You know how people say ‘cellar door‘ is the most beautiful phrase in the English language?
It’s not. It’s ‘I’m feeling racially persecuted because of a condiment.’
This glorious sentence was reported by the Edinburgh Evening News as being uttered by a Mr Tony Winters, who was incensed to discover that Edinburgh chip shops charge extra for tomato sauce. Apparently this is ‘racist’ against Glaswegians. There’s nothing about this story I don’t like. That one sentence is magnificent and perfect and I love it. It’s beautiful.
Of all the ways he could have phrased how he felt, he chose that one. He could have said ‘I felt as though I was being made fun of for being Glaswegian.’ That could well have been true – maybe the chip shop owner made fun of him. I don’t know, I wasn’t there. He didn’t simply say ‘I’m feeling racially persecuted because of this.’ Stripped of context, that sentence could be the apt commentary to millions of possible events. But he had to go and include the source (ho) of his anguish, conveniently encapsulated for our reading pleasure. It’s a delightful microcosm.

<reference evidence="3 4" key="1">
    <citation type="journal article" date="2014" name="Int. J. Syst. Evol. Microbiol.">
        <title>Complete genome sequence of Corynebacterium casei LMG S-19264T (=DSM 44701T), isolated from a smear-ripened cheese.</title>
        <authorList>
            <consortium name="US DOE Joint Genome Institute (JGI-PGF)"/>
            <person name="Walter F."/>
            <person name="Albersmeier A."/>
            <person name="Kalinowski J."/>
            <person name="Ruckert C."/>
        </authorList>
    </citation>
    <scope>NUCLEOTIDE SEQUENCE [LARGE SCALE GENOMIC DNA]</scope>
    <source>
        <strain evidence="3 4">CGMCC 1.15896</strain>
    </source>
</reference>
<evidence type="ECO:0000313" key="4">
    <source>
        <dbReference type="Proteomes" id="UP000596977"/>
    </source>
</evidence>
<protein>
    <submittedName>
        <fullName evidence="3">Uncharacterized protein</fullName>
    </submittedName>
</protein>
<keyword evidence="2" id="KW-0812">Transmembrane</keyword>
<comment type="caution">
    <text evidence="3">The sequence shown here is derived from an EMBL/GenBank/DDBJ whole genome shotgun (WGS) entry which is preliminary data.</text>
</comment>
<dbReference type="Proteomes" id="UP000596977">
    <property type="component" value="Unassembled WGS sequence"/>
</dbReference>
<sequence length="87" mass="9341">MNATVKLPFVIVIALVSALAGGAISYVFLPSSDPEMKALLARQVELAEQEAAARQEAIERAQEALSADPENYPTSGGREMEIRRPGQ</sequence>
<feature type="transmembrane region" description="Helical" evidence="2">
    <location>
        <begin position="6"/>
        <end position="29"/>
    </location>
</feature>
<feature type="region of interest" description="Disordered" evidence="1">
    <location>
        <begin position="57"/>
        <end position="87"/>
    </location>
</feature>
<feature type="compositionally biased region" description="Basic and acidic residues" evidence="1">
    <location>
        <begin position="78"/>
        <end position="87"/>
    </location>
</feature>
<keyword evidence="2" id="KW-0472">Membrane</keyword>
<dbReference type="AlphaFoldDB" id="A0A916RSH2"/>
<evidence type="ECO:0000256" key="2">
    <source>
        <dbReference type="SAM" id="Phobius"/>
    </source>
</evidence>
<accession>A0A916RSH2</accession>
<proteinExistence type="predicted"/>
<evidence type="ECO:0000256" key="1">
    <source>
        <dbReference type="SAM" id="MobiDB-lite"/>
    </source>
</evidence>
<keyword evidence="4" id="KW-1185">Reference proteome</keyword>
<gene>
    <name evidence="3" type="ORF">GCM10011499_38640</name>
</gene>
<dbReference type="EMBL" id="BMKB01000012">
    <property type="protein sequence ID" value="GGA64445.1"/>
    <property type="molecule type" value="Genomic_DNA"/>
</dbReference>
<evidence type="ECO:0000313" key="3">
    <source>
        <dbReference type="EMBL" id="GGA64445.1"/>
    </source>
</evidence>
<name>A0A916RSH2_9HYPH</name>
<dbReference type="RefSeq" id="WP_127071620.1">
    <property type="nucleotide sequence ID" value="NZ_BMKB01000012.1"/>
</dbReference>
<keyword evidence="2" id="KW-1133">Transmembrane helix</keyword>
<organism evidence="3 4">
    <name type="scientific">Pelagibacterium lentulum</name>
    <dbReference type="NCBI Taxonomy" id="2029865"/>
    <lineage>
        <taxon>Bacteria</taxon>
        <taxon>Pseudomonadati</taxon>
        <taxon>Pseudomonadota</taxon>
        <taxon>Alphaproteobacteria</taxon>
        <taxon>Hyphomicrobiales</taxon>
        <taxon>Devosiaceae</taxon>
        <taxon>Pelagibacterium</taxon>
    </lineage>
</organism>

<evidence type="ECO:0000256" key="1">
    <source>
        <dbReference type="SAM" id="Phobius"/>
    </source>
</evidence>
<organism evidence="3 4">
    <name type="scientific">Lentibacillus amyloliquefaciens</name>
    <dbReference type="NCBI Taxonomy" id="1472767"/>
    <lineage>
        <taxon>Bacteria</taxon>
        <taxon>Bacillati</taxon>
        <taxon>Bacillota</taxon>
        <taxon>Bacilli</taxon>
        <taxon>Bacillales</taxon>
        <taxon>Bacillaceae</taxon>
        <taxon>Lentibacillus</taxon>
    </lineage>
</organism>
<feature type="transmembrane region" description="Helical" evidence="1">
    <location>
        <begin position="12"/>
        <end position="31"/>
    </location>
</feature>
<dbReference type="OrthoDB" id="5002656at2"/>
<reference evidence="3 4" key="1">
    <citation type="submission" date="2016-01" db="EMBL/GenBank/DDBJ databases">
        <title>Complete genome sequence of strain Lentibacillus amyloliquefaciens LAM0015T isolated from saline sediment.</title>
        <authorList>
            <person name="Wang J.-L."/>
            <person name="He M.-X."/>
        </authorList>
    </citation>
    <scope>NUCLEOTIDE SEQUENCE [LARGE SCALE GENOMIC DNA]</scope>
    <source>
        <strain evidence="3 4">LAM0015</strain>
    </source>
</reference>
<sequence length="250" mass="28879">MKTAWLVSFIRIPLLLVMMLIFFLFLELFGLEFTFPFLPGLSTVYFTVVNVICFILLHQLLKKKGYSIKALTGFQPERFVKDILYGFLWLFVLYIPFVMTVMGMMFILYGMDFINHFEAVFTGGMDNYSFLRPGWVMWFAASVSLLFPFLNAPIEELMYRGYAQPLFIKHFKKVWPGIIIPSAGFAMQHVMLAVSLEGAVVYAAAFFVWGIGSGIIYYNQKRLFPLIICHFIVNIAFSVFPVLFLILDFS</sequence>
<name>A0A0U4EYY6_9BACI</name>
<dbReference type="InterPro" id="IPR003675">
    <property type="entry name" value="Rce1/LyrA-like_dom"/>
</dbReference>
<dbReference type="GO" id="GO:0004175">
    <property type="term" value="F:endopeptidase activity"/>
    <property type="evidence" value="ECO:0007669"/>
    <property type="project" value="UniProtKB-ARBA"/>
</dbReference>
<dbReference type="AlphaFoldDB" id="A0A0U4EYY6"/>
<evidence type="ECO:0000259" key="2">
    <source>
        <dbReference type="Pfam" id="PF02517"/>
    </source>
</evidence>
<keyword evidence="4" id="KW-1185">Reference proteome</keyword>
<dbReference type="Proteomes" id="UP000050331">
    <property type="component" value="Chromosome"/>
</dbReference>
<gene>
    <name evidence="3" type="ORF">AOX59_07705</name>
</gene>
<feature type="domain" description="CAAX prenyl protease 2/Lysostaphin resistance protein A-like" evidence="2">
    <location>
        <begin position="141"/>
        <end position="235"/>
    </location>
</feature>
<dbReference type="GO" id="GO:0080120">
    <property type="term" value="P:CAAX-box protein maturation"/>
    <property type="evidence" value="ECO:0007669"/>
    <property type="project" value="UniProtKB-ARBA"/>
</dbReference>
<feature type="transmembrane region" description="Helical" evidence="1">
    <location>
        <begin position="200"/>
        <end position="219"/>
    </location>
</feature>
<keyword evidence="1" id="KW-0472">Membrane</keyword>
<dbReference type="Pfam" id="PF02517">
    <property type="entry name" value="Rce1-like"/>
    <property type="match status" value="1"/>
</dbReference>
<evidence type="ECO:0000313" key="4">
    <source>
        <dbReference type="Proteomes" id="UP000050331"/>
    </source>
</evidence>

Say it. Take it in. It’s a flawless, brilliant sentence.
I’m feeling racially persecuted because of a condiment.
I want it written in the sky. I want it as the UK’s national motto (nobody cares about your droit), I want it on our passports, I want it in our anthem. Hell, I want it as our anthem.
Top 10 English phrases/sentences:
- I’m feeling racially persecuted because of a condiment.
- Cellar door
- Gushing bumpipe
- Grease my egghole with your seed.
- Colossal pillar of wasp eggs
- Onion ring pole
- Accidentally kicked a frog down a hill
- Budgies live above a Budgen’s
- Kinetic octopus drink
- Copped a dong in the gob